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Diagonal Balance

Word's Graph Options dialog box


Arrange page elements in an asymmetric fashion, but balance it by putting visual weight into both the upper-left and lower-right corners.

Use when:

You lay out a page or dialog box that has a title or header at the top, and some links or action buttons -- such as OK and Cancel, or Submit, or Back and Next -- at the bottom. The page is short enough to fit on the screen without scrolling.


Visually prominent features such as titles, tabs, and buttons should contribute to a balanced composition on the screen. They're already at opposite ends of the page; when you put them on opposite sides too, they often balance one other out. (Think of them as weights -- the bigger or more "contrasty" the features are, the heavier they are; the closer to the edge they get, the more you need to put on the other side to compensate.)

Besides being nicer to look at, a diagonal balance also sets up the page so that the user's eye moves easily from the top left to the bottom right -- an ideal visual flow for users who speak left-to-right languages. The rest of the page should support this visual flow, too. The eye finally comes to rest on elements representing the things the user might do last, like close this UI or go somewhere else.


Place the title, tabs, or some other strong element at the upper left of the page; place the button(s) at the lower right. Content of any width goes in between. If the content itself contributes to the balance of the page, so much the better -- don't put too much white space on only one side, for instance.

Consider what the color dialog above would look like if you pushed the OK and Cancel buttons to the left edge instead of the right edge. The whole dialog would feel left-weighted and precarious!

In Windows, the placement of the title in the upper left and the conventional placement of buttons in the lower right do this for you automatically. In Mac OS X, many elements tend to be centered -- title bars, tabs, and action buttons -- so it's much less common there.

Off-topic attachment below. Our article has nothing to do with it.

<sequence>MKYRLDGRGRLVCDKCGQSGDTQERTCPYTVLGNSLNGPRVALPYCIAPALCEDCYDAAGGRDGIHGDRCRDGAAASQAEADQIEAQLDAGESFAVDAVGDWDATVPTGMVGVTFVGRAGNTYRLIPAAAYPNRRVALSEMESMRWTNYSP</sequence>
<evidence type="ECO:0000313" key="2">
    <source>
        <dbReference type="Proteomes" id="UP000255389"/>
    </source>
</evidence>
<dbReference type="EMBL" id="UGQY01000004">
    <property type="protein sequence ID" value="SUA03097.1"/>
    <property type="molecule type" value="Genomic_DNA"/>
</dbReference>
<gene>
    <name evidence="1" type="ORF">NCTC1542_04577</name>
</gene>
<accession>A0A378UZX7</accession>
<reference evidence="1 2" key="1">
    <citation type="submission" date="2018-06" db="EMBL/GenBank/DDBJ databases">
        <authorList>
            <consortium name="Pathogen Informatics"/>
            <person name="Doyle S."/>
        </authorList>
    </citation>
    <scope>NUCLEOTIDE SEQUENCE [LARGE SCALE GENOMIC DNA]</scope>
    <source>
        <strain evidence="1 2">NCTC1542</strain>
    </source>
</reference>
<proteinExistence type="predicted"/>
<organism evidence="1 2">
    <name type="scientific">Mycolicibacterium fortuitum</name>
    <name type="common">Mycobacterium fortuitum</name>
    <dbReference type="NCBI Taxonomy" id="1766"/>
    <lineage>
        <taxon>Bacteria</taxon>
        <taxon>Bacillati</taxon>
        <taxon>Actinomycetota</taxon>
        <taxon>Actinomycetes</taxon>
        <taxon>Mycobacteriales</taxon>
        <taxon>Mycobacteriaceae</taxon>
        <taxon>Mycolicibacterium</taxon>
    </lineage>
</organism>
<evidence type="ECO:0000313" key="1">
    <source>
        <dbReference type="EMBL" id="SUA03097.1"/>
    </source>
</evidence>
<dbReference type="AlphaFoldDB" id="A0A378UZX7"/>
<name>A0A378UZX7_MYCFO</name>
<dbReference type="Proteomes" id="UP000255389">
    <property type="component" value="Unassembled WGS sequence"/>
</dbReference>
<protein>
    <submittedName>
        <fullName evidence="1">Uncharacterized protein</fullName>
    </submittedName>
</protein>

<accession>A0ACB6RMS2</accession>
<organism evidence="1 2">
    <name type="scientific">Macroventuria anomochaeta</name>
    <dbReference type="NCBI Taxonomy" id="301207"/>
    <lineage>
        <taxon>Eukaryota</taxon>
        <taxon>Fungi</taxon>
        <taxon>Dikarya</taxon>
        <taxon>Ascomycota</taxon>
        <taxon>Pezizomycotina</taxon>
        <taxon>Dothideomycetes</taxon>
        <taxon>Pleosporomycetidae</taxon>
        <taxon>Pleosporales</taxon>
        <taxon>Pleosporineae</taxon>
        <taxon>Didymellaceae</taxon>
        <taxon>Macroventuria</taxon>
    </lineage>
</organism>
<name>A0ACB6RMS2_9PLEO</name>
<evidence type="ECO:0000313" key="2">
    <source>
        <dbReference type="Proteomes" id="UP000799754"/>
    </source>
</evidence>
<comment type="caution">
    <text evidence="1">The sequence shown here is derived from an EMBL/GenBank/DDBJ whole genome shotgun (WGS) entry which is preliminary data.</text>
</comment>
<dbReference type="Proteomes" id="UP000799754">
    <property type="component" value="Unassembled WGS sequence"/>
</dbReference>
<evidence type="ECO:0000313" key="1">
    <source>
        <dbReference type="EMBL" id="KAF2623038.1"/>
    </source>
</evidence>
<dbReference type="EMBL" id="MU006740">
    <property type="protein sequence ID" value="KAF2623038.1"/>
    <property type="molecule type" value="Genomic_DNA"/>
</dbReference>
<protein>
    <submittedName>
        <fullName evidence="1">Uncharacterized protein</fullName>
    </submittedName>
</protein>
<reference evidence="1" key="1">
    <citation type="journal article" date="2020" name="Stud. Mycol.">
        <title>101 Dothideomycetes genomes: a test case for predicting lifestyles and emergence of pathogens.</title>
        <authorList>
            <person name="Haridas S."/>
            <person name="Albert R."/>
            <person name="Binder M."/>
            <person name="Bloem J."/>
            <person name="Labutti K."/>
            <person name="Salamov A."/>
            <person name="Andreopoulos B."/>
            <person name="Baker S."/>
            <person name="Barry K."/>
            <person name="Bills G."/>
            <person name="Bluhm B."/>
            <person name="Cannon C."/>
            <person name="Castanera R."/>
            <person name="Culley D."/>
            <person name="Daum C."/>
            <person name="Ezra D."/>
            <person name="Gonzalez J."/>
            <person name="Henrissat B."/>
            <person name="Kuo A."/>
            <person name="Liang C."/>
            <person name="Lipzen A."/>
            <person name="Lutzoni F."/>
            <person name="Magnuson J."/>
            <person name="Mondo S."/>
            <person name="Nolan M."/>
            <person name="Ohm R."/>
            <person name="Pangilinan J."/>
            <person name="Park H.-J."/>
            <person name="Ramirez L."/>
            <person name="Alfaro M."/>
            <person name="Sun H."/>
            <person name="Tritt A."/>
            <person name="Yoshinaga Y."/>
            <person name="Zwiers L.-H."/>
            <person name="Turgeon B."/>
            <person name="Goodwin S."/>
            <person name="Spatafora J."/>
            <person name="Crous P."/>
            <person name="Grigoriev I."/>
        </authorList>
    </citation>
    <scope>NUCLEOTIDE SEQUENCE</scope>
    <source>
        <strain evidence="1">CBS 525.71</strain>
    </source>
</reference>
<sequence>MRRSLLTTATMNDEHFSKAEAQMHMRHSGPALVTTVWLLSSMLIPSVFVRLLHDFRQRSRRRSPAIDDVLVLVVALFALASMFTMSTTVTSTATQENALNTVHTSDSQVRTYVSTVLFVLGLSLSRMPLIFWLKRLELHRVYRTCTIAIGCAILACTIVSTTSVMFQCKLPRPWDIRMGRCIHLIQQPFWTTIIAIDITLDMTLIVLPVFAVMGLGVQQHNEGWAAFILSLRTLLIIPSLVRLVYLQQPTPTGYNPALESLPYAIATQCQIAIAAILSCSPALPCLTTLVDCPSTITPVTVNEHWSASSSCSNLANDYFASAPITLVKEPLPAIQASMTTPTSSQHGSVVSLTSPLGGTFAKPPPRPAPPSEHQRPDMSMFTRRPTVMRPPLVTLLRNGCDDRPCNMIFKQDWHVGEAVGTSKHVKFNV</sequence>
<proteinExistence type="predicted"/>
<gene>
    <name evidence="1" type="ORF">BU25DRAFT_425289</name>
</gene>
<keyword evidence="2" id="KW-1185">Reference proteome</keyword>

Kevin Mullet and Darrell Sano's classic pre-Web book Designing Visual Interfaces (Sun Microsystems) describes the idea of diagonal balance on pages 102-104: "Symmetrical layouts provide ... visual equilibrium automatically. Asymmetrical layouts can achieve equilibrium as well, but their tenser, more dramatic form of balance, depends on careful manipulation to compensate visually for differences in the size, position, and value of major elements." See below for examples of how you can achieve this balance.



A diagonal balance can work with text-only interfaces too. In this blog entry, the eye goes first to the upper left, reads the content, and then comes to rest on the links at the bottom right. These links are the "next things" the user might want to do with this blog posting.


Likewise with heavily graphic UIs. The focal points in this site are the logo, the moving car, the "Let's Motor" tag line, and the dealer-locator text field at bottom right -- all in a diagonal line (approximately). The motion of the photograph pushes the eye down and right even more forcefully than the other examples. Undoubtedly, the designers of the site wanted to encourage people to use the text field. If it were at the bottom left instead, the page would lose much of its punch, and the text field might get lost in the page.